Solemnity of Christ the King, 20 November.
Mass readings available here
Every 25 years, the Catholic Church celebrates a Holy Year. There are sometimes also special Holy Years, but the next ordinary Holy Year is in 2025. At the end of the Holy Year in 1925, Pope Pius XI added to the Church’s Calendar The Feast of Our Lord Jesus Christ the King. In 1969, Pope Paul VI renamed it The Solemnity of Our Lord Jesus Christ, King of the Universe. Pope Pius was horrified that “the majority of men had thrust Jesus Christ and His holy law out of their lives; that these had no place either in private affairs or in politics”. He thought that, “as long as individuals and states refused to submit to the rule of our Saviour, there would be no really hopeful prospect of a lasting peace among nations”. He found hope in the fact that many were returning to the practice of the Christian religion. But, at the same time, believers were being persecuted in various parts of the world, in the Soviet Union and in Mexico, where a particularly vicious anti-Catholic constitution had been adopted in 1917.
Pope Pius did not want Christians to overpower the government in any country. He believed that the new feast would encourage rulers to accept “that they rule, not by their own right, but by the mandate and in the place of the Divine King”. He was convinced that rulers who recognised the authority of Christ the King would “exercise their authority piously and wisely, and… make laws and administer them, having in view the common good and also the human dignity of their subjects”. He thought that people everywhere would “see in their king or in their rulers men like themselves, perhaps unworthy or open to criticism”, but that, when earthly rulers reflected the authority of Christ God and Man, there would be peace and harmony. He also hoped that, if everybody recognised Christ as their King, many conflicts might be prevented, or their bitterness might be diminished. He hoped that a feast celebrating Christ as our King every year would help people all over the world to develop a sense of every person’s dignity.
Was Pope Pius being too optimistic. In a human sense, that could be true, but I am grateful that we are reminded every year that above every earthly ruler is a heavenly one, Our Lord Jesus Christ. We do not have a Faroese translation of the special preface for today’s Mass, but this is how it describes the Kingdom of Our Lord Jesus Christ: it is “an eternal and universal kingdom, a kingdom of truth and life, a kingdom of holiness and grace, a kingdom of justice, love and peace”. It is different from other kingdoms, which tend to measure their success in terms of wealth and military strength.
Around the world, today is Youth Sunday, the day when the Church gives thanks to God for all her young members. This is a good time to mention World Youth Day. It is a gathering of young Catholics, which takes place every two years. Next year, it will be in Lisbon at the end of July and the beginning of August. Father Sigurd, who was here last month, will be part of the team from the Diocese of Copenhagen. There will be groups from most of the world’s dioceses. First, they spend some days meeting local Catholics in a diocese in Portugal or Spain, and for the last few days they gather in Lisbon. The young people receive catechetical instructions from bishops, and for the last few days they will meet the Pope for a liturgy of penance and confession, a time of adoration of the Blessed Sacrament, and a huge celebration of Mass. To me, it is very important to try to make sure that some of the young people present next year are from the Faroe Islands. It is a unique opportunity to meet hundreds of thousands of other young Catholics, which could really strengthen their faith and give them the confidence to be active in the Church when they come home. It is important to know that the World Youth Day is not for children, but for young adults, from 18 to 35 years old. We may have a small group of people who are prepared to go, but an important question is how to pay for their journey and the cost of taking part. The Danish Catholic youth organisation DUK – Danmarks Unge Katolikker – have told me they will help, but it will still cost a lot, so I hope we can all support them. The organisers need their names before Christmas, so please think about people you know who could benefit from an experience which has already affected thousands of young people profoundly and positively. If you know anyone who could go, please give me their names, together with some way of contacting them. We need young people with strong faith, who are proud to have Christ as their king, for our parish to flourish in the future.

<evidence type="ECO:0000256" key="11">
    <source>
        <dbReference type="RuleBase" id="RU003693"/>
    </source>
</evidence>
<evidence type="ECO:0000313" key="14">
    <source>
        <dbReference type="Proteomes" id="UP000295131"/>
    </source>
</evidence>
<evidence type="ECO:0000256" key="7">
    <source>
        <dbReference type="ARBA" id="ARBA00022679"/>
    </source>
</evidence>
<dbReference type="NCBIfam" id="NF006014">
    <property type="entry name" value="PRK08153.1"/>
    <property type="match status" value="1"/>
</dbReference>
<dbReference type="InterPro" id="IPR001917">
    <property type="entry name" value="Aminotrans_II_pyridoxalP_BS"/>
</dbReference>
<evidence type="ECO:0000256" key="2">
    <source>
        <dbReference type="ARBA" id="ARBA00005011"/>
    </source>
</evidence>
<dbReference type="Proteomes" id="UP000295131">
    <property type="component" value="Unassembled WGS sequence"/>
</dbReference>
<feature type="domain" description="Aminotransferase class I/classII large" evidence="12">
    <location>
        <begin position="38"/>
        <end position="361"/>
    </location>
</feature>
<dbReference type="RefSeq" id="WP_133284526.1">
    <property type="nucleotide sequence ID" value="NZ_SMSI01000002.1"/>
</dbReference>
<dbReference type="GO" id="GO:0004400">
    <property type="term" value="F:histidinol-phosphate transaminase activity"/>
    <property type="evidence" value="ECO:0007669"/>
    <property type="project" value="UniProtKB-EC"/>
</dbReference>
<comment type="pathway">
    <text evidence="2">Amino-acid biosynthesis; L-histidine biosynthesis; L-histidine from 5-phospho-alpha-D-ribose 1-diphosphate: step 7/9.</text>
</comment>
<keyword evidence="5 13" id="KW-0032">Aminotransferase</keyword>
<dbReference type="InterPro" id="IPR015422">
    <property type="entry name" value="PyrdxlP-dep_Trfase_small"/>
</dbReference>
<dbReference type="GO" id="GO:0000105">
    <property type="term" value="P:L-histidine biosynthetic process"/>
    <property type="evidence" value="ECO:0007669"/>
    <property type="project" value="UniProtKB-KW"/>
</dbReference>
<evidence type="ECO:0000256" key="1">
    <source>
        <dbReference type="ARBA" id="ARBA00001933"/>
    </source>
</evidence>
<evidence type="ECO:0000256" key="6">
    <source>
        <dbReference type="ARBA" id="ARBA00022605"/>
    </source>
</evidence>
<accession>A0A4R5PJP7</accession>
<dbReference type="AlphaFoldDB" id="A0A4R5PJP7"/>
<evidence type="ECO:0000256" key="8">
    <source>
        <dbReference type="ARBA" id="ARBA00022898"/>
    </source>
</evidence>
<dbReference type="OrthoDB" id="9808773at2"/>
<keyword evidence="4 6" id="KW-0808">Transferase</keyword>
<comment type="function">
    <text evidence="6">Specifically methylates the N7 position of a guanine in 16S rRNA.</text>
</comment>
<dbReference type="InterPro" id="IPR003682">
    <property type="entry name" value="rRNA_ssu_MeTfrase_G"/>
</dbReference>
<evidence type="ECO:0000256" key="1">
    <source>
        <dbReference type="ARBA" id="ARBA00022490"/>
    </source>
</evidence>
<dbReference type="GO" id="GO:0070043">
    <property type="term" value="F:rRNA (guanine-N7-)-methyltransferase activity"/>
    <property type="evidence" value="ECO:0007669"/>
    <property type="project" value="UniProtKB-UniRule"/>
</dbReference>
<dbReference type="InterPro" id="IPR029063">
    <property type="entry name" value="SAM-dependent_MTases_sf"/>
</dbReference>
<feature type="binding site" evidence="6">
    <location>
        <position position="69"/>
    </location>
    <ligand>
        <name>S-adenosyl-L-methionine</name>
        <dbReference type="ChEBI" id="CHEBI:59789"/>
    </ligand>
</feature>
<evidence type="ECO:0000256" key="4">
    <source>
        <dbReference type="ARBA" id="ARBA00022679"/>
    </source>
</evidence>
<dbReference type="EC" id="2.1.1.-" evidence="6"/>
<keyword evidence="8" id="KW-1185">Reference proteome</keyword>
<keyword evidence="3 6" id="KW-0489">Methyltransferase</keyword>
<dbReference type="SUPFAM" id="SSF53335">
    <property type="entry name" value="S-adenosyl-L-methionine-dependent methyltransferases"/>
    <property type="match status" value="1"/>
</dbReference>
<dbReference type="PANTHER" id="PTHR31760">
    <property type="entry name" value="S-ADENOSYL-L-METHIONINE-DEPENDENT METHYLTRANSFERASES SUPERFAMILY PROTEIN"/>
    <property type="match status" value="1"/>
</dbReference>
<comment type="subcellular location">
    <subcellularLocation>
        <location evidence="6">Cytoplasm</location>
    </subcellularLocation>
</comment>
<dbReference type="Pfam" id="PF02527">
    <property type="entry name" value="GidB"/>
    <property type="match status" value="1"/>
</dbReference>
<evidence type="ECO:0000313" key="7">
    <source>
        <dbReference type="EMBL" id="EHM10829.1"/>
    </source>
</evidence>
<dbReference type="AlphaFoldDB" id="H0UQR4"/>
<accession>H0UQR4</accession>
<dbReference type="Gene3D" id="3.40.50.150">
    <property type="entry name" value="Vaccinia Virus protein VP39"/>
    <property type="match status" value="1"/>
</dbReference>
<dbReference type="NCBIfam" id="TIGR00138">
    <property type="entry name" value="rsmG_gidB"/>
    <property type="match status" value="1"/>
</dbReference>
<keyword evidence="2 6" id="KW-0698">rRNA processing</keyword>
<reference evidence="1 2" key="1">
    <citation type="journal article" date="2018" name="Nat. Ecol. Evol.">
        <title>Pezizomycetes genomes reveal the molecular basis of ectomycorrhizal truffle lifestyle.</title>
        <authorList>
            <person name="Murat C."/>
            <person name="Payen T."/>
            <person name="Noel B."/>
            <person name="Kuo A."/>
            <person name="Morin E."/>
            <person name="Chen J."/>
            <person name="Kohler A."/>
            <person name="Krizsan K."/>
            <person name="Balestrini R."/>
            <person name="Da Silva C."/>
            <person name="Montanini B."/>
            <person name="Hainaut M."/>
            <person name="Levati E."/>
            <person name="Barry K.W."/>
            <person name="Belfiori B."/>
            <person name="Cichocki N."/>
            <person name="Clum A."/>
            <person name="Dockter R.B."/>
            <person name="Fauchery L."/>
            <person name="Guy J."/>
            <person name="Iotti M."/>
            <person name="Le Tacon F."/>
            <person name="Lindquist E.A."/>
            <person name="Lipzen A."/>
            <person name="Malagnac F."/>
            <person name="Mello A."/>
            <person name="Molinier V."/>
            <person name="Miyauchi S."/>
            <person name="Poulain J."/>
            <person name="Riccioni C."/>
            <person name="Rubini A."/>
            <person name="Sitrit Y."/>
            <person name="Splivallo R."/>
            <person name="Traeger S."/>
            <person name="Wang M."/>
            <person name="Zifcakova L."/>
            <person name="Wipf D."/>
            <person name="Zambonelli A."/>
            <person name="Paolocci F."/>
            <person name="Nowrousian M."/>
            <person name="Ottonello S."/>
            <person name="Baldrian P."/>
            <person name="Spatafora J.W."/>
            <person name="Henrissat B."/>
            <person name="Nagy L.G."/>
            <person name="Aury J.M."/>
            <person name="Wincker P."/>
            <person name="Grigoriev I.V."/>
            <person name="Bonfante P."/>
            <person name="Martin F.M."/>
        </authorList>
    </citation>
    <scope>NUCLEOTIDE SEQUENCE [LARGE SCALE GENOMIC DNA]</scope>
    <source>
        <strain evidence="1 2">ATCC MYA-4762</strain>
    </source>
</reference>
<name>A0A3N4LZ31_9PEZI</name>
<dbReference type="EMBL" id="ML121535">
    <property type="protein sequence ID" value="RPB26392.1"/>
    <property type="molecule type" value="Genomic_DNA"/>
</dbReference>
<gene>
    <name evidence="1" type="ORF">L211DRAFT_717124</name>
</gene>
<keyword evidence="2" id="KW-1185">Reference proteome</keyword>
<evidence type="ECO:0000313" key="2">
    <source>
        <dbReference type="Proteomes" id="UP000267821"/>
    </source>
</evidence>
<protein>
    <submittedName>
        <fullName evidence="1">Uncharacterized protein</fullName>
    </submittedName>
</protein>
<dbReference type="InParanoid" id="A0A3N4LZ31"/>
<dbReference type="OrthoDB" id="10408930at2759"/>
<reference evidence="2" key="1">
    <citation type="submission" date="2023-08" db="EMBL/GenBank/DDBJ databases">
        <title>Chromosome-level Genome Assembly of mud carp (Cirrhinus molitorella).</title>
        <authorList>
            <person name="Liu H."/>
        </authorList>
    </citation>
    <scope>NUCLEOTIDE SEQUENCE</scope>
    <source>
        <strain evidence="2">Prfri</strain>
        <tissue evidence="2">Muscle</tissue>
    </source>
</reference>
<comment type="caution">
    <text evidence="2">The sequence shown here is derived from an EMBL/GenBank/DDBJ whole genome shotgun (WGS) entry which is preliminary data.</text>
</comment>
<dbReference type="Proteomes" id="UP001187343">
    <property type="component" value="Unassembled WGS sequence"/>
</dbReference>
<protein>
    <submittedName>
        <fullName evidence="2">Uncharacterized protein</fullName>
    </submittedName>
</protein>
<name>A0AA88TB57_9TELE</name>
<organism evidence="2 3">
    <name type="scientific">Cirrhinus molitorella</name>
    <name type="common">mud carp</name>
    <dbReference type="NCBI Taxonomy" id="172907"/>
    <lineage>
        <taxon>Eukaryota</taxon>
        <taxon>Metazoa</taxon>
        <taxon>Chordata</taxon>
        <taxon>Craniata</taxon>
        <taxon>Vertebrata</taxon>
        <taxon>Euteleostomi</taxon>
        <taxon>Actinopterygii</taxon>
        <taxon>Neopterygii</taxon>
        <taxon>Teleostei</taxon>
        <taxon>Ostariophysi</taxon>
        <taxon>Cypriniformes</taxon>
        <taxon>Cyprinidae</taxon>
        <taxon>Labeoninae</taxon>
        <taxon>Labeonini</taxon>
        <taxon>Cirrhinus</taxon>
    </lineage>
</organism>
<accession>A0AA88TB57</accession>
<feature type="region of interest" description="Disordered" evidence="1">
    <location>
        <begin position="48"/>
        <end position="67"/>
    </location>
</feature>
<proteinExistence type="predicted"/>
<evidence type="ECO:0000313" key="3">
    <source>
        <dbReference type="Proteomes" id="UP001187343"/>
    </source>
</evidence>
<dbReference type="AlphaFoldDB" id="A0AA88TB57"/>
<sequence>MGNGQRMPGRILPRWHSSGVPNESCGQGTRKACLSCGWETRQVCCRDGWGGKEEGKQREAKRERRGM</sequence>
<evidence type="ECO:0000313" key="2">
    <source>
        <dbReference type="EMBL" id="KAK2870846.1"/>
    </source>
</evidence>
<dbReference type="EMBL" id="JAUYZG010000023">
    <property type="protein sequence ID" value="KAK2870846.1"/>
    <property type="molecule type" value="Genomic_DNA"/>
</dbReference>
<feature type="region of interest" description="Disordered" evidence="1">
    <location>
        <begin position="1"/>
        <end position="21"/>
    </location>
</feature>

Fr. Peter Fleetwood